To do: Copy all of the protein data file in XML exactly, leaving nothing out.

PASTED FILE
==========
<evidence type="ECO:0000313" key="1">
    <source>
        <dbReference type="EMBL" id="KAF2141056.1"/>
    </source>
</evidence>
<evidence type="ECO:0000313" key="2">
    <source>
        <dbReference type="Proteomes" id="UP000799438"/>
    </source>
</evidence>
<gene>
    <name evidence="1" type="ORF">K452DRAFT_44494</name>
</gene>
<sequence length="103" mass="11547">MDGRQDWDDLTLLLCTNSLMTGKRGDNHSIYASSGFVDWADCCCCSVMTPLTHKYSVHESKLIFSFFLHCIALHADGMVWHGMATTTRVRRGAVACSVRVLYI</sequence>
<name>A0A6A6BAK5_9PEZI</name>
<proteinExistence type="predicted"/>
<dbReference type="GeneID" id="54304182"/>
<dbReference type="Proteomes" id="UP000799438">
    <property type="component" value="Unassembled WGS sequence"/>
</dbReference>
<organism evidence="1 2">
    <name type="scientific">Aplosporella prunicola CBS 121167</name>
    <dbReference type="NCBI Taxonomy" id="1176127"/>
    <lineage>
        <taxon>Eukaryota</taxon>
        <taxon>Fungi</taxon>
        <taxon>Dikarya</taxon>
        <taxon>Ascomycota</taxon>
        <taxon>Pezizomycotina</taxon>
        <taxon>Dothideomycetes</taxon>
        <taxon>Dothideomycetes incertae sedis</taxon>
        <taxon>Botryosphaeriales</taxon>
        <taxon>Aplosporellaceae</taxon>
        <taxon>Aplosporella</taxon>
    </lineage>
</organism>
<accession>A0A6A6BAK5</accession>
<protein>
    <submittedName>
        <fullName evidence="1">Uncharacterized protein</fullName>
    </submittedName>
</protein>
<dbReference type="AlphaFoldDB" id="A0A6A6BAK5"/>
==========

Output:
<evidence type="ECO:0000313" key="1">
    <source>
        <dbReference type="EMBL" id="KAF2141056.1"/>
    </source>
</evidence>
<evidence type="ECO:0000313" key="2">
    <source>
        <dbReference type="Proteomes" id="UP000799438"/>
    </source>
</evidence>
<gene>
    <name evidence="1" type="ORF">K452DRAFT_44494</name>
</gene>
<sequence length="103" mass="11547">MDGRQDWDDLTLLLCTNSLMTGKRGDNHSIYASSGFVDWADCCCCSVMTPLTHKYSVHESKLIFSFFLHCIALHADGMVWHGMATTTRVRRGAVACSVRVLYI</sequence>
<name>A0A6A6BAK5_9PEZI</name>
<proteinExistence type="predicted"/>
<dbReference type="GeneID" id="54304182"/>
<dbReference type="Proteomes" id="UP000799438">
    <property type="component" value="Unassembled WGS sequence"/>
</dbReference>
<organism evidence="1 2">
    <name type="scientific">Aplosporella prunicola CBS 121167</name>
    <dbReference type="NCBI Taxonomy" id="1176127"/>
    <lineage>
        <taxon>Eukaryota</taxon>
        <taxon>Fungi</taxon>
        <taxon>Dikarya</taxon>
        <taxon>Ascomycota</taxon>
        <taxon>Pezizomycotina</taxon>
        <taxon>Dothideomycetes</taxon>
        <taxon>Dothideomycetes incertae sedis</taxon>
        <taxon>Botryosphaeriales</taxon>
        <taxon>Aplosporellaceae</taxon>
        <taxon>Aplosporella</taxon>
    </lineage>
</organism>
<accession>A0A6A6BAK5</accession>
<protein>
    <submittedName>
        <fullName evidence="1">Uncharacterized protein</fullName>
    </submittedName>
</protein>
<dbReference type="AlphaFoldDB" id="A0A6A6BAK5"/>